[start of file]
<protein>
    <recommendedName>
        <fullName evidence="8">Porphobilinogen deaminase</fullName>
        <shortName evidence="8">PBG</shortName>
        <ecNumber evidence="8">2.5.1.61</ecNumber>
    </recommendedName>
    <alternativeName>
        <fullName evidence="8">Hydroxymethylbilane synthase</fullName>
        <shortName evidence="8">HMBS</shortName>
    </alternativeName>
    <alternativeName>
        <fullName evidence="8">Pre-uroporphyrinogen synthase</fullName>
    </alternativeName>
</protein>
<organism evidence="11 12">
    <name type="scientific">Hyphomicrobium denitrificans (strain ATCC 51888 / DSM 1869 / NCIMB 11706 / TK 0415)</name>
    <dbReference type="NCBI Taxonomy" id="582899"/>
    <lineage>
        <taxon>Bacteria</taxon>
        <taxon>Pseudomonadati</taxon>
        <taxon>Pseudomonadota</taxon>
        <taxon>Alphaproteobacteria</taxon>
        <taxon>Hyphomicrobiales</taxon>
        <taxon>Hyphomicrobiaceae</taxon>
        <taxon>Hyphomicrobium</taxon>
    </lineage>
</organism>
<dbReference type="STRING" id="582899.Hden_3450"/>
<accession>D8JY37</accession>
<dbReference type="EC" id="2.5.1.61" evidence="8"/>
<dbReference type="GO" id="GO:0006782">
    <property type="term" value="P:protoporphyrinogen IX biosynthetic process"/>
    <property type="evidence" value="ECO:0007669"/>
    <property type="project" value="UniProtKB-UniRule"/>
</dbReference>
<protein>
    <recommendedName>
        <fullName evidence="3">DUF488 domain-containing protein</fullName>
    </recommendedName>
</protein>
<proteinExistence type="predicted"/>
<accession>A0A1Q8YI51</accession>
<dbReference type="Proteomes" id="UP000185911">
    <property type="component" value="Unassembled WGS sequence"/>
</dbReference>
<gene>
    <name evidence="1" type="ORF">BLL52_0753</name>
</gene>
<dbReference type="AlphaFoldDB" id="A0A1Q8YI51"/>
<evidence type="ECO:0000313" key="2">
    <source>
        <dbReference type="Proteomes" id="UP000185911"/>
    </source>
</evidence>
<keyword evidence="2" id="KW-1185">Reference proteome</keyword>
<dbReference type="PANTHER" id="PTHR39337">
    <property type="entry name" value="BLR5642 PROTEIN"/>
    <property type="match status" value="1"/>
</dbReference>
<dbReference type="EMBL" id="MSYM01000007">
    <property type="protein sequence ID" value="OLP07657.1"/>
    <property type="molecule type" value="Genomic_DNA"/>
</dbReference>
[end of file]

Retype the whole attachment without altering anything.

<protein>
    <recommendedName>
        <fullName evidence="8">Porphobilinogen deaminase</fullName>
        <shortName evidence="8">PBG</shortName>
        <ecNumber evidence="8">2.5.1.61</ecNumber>
    </recommendedName>
    <alternativeName>
        <fullName evidence="8">Hydroxymethylbilane synthase</fullName>
        <shortName evidence="8">HMBS</shortName>
    </alternativeName>
    <alternativeName>
        <fullName evidence="8">Pre-uroporphyrinogen synthase</fullName>
    </alternativeName>
</protein>
<organism evidence="11 12">
    <name type="scientific">Hyphomicrobium denitrificans (strain ATCC 51888 / DSM 1869 / NCIMB 11706 / TK 0415)</name>
    <dbReference type="NCBI Taxonomy" id="582899"/>
    <lineage>
        <taxon>Bacteria</taxon>
        <taxon>Pseudomonadati</taxon>
        <taxon>Pseudomonadota</taxon>
        <taxon>Alphaproteobacteria</taxon>
        <taxon>Hyphomicrobiales</taxon>
        <taxon>Hyphomicrobiaceae</taxon>
        <taxon>Hyphomicrobium</taxon>
    </lineage>
</organism>
<dbReference type="STRING" id="582899.Hden_3450"/>
<accession>D8JY37</accession>
<dbReference type="EC" id="2.5.1.61" evidence="8"/>
<dbReference type="GO" id="GO:0006782">
    <property type="term" value="P:protoporphyrinogen IX biosynthetic process"/>
    <property type="evidence" value="ECO:0007669"/>
    <property type="project" value="UniProtKB-UniRule"/>
</dbReference>
<protein>
    <recommendedName>
        <fullName evidence="3">DUF488 domain-containing protein</fullName>
    </recommendedName>
</protein>
<proteinExistence type="predicted"/>
<accession>A0A1Q8YI51</accession>
<dbReference type="Proteomes" id="UP000185911">
    <property type="component" value="Unassembled WGS sequence"/>
</dbReference>
<gene>
    <name evidence="1" type="ORF">BLL52_0753</name>
</gene>
<dbReference type="AlphaFoldDB" id="A0A1Q8YI51"/>
<evidence type="ECO:0000313" key="2">
    <source>
        <dbReference type="Proteomes" id="UP000185911"/>
    </source>
</evidence>
<keyword evidence="2" id="KW-1185">Reference proteome</keyword>
<dbReference type="PANTHER" id="PTHR39337">
    <property type="entry name" value="BLR5642 PROTEIN"/>
    <property type="match status" value="1"/>
</dbReference>
<dbReference type="EMBL" id="MSYM01000007">
    <property type="protein sequence ID" value="OLP07657.1"/>
    <property type="molecule type" value="Genomic_DNA"/>
</dbReference>